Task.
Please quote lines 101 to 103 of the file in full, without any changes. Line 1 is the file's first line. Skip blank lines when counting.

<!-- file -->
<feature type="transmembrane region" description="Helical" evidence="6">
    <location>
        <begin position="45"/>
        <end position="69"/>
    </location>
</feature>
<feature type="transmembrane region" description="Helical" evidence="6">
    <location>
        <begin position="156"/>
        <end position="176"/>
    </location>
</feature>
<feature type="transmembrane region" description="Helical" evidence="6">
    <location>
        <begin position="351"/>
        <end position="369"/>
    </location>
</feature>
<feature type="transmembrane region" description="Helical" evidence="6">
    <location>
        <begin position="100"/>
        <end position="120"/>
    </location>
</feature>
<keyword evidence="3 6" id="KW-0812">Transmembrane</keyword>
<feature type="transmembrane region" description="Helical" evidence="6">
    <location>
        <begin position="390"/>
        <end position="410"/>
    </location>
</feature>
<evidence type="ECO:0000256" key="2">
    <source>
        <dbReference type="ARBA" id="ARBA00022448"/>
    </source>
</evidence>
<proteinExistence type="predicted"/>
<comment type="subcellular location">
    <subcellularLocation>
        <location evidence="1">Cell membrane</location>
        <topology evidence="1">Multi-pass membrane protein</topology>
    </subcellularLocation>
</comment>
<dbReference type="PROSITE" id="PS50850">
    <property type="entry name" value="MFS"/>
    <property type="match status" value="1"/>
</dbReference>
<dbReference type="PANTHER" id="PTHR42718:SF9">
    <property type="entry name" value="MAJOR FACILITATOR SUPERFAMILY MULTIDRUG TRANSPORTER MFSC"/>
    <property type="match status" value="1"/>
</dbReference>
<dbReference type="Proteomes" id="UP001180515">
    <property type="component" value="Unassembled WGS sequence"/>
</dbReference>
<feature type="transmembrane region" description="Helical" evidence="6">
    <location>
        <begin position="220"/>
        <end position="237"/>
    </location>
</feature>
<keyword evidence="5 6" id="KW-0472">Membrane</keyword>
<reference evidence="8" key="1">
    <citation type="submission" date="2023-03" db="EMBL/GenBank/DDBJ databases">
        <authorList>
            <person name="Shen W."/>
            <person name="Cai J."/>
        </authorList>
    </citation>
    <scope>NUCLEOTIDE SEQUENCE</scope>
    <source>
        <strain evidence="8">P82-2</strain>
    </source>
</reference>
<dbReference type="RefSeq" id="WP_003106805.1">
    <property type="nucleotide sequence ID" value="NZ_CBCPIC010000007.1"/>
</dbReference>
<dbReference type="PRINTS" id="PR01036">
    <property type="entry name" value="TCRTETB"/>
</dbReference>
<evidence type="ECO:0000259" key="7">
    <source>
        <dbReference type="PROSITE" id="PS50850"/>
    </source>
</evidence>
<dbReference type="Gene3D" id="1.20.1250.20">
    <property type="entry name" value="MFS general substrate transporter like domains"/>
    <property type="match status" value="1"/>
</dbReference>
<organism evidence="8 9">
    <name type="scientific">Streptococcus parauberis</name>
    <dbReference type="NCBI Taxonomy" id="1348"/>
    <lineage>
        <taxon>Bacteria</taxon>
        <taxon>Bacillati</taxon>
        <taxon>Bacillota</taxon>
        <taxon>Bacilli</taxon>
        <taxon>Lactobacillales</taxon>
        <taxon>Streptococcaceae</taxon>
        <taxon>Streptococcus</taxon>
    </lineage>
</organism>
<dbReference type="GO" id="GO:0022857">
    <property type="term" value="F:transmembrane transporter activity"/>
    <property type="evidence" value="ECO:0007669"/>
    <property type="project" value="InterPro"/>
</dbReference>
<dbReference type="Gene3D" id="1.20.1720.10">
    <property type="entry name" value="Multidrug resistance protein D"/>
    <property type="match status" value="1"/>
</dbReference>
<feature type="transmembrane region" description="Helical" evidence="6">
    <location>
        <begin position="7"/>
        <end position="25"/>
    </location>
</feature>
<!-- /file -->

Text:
</organism>
<dbReference type="GO" id="GO:0022857">
    <property type="term" value="F:transmembrane transporter activity"/>